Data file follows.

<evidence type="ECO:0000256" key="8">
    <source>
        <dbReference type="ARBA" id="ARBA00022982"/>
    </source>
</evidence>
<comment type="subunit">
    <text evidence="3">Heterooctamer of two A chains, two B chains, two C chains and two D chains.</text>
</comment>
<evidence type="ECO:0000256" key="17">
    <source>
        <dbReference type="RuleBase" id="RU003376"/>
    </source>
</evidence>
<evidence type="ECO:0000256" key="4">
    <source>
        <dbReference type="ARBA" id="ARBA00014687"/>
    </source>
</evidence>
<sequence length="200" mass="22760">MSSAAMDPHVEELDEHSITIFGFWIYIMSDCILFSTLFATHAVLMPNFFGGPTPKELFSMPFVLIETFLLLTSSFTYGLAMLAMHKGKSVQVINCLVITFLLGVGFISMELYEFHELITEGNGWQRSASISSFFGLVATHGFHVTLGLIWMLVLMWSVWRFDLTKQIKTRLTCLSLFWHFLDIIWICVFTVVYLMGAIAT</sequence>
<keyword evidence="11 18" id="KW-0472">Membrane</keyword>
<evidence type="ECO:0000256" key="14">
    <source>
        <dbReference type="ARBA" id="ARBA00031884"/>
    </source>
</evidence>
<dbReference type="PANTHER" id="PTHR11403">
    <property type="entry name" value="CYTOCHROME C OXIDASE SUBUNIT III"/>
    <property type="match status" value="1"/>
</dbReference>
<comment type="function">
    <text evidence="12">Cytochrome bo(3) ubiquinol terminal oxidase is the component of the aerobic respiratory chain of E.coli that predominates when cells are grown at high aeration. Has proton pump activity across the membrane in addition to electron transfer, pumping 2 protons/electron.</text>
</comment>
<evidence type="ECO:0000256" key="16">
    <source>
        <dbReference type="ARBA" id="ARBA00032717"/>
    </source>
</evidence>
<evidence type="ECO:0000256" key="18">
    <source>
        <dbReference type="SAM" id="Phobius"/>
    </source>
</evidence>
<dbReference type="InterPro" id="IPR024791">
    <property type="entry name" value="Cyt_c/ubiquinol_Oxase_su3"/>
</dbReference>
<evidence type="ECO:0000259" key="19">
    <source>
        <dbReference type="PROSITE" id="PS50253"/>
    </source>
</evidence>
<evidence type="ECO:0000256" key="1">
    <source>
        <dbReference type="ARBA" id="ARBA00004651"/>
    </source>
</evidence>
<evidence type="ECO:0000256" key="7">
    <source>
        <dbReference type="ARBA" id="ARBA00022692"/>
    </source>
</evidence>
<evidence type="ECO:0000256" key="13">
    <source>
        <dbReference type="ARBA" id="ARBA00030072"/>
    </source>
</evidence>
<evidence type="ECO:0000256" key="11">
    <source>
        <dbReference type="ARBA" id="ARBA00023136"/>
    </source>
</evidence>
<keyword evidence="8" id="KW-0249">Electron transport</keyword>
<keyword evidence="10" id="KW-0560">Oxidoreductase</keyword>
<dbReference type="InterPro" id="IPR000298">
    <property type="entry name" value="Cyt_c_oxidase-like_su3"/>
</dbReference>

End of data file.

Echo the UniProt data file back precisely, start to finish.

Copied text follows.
<evidence type="ECO:0000256" key="8">
    <source>
        <dbReference type="ARBA" id="ARBA00022982"/>
    </source>
</evidence>
<comment type="subunit">
    <text evidence="3">Heterooctamer of two A chains, two B chains, two C chains and two D chains.</text>
</comment>
<evidence type="ECO:0000256" key="17">
    <source>
        <dbReference type="RuleBase" id="RU003376"/>
    </source>
</evidence>
<evidence type="ECO:0000256" key="4">
    <source>
        <dbReference type="ARBA" id="ARBA00014687"/>
    </source>
</evidence>
<sequence length="200" mass="22760">MSSAAMDPHVEELDEHSITIFGFWIYIMSDCILFSTLFATHAVLMPNFFGGPTPKELFSMPFVLIETFLLLTSSFTYGLAMLAMHKGKSVQVINCLVITFLLGVGFISMELYEFHELITEGNGWQRSASISSFFGLVATHGFHVTLGLIWMLVLMWSVWRFDLTKQIKTRLTCLSLFWHFLDIIWICVFTVVYLMGAIAT</sequence>
<keyword evidence="11 18" id="KW-0472">Membrane</keyword>
<evidence type="ECO:0000256" key="14">
    <source>
        <dbReference type="ARBA" id="ARBA00031884"/>
    </source>
</evidence>
<dbReference type="PANTHER" id="PTHR11403">
    <property type="entry name" value="CYTOCHROME C OXIDASE SUBUNIT III"/>
    <property type="match status" value="1"/>
</dbReference>
<comment type="function">
    <text evidence="12">Cytochrome bo(3) ubiquinol terminal oxidase is the component of the aerobic respiratory chain of E.coli that predominates when cells are grown at high aeration. Has proton pump activity across the membrane in addition to electron transfer, pumping 2 protons/electron.</text>
</comment>
<evidence type="ECO:0000256" key="16">
    <source>
        <dbReference type="ARBA" id="ARBA00032717"/>
    </source>
</evidence>
<evidence type="ECO:0000256" key="18">
    <source>
        <dbReference type="SAM" id="Phobius"/>
    </source>
</evidence>
<dbReference type="InterPro" id="IPR024791">
    <property type="entry name" value="Cyt_c/ubiquinol_Oxase_su3"/>
</dbReference>
<evidence type="ECO:0000259" key="19">
    <source>
        <dbReference type="PROSITE" id="PS50253"/>
    </source>
</evidence>
<evidence type="ECO:0000256" key="1">
    <source>
        <dbReference type="ARBA" id="ARBA00004651"/>
    </source>
</evidence>
<evidence type="ECO:0000256" key="7">
    <source>
        <dbReference type="ARBA" id="ARBA00022692"/>
    </source>
</evidence>
<evidence type="ECO:0000256" key="13">
    <source>
        <dbReference type="ARBA" id="ARBA00030072"/>
    </source>
</evidence>
<evidence type="ECO:0000256" key="11">
    <source>
        <dbReference type="ARBA" id="ARBA00023136"/>
    </source>
</evidence>
<keyword evidence="8" id="KW-0249">Electron transport</keyword>
<keyword evidence="10" id="KW-0560">Oxidoreductase</keyword>
<dbReference type="InterPro" id="IPR000298">
    <property type="entry name" value="Cyt_c_oxidase-like_su3"/>
</dbReference>